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Q&A With Camera Obscura’s FX Maestro Jeff Farley

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Part of what makes the horror genre so much fun is all the creatures lurking in the shadows. One man who knows that in particular is special effects creator Jeff Farley, whose work has recently been featured in “Camera Obscura”, a new web series by Drew Daywalt that is currently being featured on Daily Motion as well as right here on Dread Central.

Farley, who grew up in Southern California, has made a name for himself over the last 25 years in the industry, working on such classics like The Serpent & The Rainbow, Shocker and Freddy’s Dead as well as modern cult faves like Puppet Master vs. Demonic Toys, Evil Bong, and Parasomnia. We recently had a chance to catch up with Farley to chat about how he got his start working in special effects and his collaboration with Daywalt on “Camera Obscura”.

Q&A With Camera Obscura's FX Maestro Jeff Farley

Dread Central: Can you talk about how you got interested in FX work and your start in the industry? Did you have industry heroes when you were starting out?

Jeff: Being born and growing up in Glendale during the 60’s and ’70’s, I happened to be in the hub of the effects industry. By the time I was a teenager, I was hanging out every weekend at Forrest J. Ackerman’s and meeting all of these incredible people like Ray Harryhausen and John Landis. It was through Forry that I met Douglas Barrett Jones, who had worked for the Burmans, and he brought me onto my first film, Kingdom of the Spiders. It was a lowly job of making background spiders, but my two friends, Skip Torvinen and Mike Schulte, and I dove in and helped for a couple of weeks.

One of my neighbors was a guy named Richard Chew, and it turned out the he was one of the editors of Star Wars and Wolfen, and I’ll never forget holding his Oscar.

I also spent a lot of time bugging guys like David Allen, Jim Danforth, Dennis Muren and Mark McGee because of their involvement in Equinox. It turns out that they had shot that film around the area where I lived, and I realized then that it was possible for me to work in this field as a career. They were incredibly generous and helped me develop my interest into a skill. I’ll never be able to thank them enough.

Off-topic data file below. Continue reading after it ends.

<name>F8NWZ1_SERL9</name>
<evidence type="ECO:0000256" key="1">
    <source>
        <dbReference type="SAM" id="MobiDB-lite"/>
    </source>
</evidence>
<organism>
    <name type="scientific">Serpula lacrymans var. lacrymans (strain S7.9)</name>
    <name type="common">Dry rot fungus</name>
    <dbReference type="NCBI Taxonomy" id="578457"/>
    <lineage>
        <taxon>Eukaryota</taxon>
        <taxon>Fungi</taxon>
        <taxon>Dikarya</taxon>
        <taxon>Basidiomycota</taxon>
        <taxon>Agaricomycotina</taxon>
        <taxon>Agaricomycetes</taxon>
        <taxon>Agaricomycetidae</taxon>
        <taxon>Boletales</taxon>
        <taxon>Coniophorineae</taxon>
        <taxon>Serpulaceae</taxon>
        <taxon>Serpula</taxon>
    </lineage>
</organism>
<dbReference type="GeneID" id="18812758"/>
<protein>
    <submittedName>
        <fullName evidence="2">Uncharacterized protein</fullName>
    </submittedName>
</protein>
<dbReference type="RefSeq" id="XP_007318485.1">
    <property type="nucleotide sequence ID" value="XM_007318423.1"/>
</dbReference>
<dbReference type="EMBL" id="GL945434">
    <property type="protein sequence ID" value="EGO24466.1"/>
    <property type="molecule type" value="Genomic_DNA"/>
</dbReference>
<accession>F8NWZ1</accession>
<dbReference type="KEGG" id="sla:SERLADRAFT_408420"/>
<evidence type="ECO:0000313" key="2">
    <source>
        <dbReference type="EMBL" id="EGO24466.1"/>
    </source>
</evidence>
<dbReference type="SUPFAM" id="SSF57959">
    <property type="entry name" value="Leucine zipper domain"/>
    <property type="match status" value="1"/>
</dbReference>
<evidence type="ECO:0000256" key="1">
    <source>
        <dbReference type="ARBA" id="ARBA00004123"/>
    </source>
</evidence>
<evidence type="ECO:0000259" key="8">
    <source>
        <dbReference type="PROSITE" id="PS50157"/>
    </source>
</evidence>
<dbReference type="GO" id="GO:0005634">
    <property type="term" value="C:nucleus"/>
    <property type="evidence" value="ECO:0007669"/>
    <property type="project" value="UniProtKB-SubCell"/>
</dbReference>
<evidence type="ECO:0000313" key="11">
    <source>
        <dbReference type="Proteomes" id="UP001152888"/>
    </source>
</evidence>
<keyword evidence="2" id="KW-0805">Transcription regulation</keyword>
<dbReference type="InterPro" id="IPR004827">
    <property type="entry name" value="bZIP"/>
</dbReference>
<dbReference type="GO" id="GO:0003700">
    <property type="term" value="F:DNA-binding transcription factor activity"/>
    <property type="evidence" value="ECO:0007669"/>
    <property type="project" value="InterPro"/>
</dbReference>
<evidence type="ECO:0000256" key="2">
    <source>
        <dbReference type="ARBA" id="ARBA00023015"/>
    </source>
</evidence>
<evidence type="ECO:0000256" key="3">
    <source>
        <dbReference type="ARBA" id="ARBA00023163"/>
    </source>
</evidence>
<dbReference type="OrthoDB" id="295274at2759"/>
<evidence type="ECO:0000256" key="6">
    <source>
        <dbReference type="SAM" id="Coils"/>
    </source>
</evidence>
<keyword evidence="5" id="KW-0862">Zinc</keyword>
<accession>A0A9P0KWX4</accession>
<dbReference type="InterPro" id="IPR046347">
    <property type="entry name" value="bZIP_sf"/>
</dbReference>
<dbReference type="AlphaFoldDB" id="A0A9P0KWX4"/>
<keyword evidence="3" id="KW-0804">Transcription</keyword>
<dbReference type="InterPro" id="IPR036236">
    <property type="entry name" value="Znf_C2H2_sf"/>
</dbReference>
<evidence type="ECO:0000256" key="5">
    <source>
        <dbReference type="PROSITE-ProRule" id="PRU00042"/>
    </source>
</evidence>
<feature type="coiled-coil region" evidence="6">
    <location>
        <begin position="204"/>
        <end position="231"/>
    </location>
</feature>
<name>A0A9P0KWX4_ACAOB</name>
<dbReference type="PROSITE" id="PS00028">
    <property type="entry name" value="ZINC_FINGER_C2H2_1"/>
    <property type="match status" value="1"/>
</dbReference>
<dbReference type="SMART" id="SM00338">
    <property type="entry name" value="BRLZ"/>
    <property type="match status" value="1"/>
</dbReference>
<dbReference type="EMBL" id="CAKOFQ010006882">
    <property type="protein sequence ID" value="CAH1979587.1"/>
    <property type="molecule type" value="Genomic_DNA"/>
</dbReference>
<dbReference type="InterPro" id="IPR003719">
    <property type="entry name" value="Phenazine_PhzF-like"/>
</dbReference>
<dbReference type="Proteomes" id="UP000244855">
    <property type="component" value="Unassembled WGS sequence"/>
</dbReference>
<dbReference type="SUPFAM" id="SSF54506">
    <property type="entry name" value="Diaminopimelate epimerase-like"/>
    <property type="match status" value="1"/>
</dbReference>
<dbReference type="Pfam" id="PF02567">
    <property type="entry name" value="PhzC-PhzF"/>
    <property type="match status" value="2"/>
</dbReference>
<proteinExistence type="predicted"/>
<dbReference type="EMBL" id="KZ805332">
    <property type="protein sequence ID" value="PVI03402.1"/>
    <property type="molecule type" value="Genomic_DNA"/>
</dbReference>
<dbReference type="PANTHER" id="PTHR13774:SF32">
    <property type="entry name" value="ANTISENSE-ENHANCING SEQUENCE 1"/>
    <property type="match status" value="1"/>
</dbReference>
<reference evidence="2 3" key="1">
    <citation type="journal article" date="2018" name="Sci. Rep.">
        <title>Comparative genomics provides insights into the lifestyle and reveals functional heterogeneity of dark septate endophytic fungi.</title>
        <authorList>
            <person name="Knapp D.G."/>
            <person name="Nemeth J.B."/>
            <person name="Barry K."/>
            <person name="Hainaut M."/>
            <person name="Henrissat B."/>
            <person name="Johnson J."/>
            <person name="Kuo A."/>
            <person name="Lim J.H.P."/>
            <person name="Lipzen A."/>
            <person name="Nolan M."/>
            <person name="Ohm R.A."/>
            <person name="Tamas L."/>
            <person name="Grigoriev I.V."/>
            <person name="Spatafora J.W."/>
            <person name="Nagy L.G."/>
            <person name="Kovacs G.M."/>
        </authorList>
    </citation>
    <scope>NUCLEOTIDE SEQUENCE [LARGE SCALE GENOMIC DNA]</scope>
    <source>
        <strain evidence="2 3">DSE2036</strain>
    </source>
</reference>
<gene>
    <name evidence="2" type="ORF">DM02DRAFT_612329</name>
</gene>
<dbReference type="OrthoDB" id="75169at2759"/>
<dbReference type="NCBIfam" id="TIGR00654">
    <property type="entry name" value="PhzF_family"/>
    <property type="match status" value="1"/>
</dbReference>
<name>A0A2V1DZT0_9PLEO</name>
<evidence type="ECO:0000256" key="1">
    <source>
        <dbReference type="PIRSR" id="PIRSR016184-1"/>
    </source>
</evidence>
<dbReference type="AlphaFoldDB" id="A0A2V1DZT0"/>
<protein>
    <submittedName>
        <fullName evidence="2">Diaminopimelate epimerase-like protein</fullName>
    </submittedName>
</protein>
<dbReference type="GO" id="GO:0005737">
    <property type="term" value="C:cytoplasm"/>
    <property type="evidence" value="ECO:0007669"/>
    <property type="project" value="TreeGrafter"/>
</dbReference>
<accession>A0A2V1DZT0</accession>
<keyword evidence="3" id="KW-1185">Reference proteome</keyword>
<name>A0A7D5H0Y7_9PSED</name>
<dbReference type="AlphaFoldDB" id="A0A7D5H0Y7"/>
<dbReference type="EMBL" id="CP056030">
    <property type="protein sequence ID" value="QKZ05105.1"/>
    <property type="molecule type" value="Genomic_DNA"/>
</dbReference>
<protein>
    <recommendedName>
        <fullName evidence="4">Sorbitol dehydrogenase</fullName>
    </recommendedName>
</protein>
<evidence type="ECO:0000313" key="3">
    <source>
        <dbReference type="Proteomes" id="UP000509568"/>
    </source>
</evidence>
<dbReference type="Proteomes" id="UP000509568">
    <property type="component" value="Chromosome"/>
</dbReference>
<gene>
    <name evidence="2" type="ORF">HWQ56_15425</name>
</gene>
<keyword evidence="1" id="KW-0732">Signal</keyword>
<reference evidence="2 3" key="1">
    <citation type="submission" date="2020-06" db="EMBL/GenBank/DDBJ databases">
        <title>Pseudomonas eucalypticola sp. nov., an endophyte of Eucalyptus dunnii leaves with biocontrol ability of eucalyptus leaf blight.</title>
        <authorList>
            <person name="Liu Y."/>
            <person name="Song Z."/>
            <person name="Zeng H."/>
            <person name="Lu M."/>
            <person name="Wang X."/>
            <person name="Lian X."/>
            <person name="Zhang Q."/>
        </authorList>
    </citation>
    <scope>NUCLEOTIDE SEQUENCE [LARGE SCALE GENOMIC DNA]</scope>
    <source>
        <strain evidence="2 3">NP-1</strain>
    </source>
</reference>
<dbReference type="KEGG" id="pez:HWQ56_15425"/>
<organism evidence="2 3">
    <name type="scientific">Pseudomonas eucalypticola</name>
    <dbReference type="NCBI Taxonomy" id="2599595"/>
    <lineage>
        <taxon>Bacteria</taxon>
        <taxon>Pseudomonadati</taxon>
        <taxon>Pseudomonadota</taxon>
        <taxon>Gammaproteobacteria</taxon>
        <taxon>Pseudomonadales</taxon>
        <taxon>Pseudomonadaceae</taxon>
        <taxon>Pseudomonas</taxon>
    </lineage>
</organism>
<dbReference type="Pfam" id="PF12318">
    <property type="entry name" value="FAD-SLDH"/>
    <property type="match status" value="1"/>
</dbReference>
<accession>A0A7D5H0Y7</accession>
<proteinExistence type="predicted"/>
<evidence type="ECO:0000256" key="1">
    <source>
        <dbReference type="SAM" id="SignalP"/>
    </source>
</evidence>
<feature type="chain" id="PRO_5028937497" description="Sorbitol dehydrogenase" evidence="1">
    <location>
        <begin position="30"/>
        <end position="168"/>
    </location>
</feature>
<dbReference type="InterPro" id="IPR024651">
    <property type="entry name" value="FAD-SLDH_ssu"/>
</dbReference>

It seems strange to me now that I realize I had a very privileged childhood. Looking back to the time that I was given the opportunity to play with an original Mighty Joe Young armature is a very surrealistic yet satisfying experience considering what I ended up doing. I try now to pass on to others what was passed on to me from those before by way of encouragement.

DC: How did you get involved with Drew Daywalt originally?

Jeff: I had answered an ad he put out looking for a monster for one of his films. It turns out it was for these guys called Fewdio. I had no idea who they were, but I knew when I saw the samples they brought that this was something special so I agreed to do a puppet for what ended up as Breach. Over the next few months he would contact me for projects that I wasn’t available for, but he would continue to call. Working with Drew has wound up being the best move I’ve made in my career as he has not only been absolutely the best person I’ve worked with, he, his family and friends have become good friends also. I can never thank him enough for including me.

DC: When you’re coming up with new creature designs, where does the inspiration come from?

Jeff: That’s a real tough answer as I seem to get inspired from different sources. Sometimes Drew will throw something at me in the way of a description or rough sketch which then I refine. Or it’s from an outside source like John U. Abrahamson and the Mama’s Baby creature. Or I’ll throw on a movie and dig through reference materials to get some ideas. I’ll also do a few pencil and Photoshop sketches and maybe a maquette or two. The weirdest thing is that I don’t really have nightmares and I spend most of my time watching Spaghetti Westerns these days.

DC: Let’s talk about the monsters in “Camera Obscura” – can you walk me through your process in coming up with the concept designs for the monsters to fabricating them (and working with the actors inside of them) up until they make it on screen?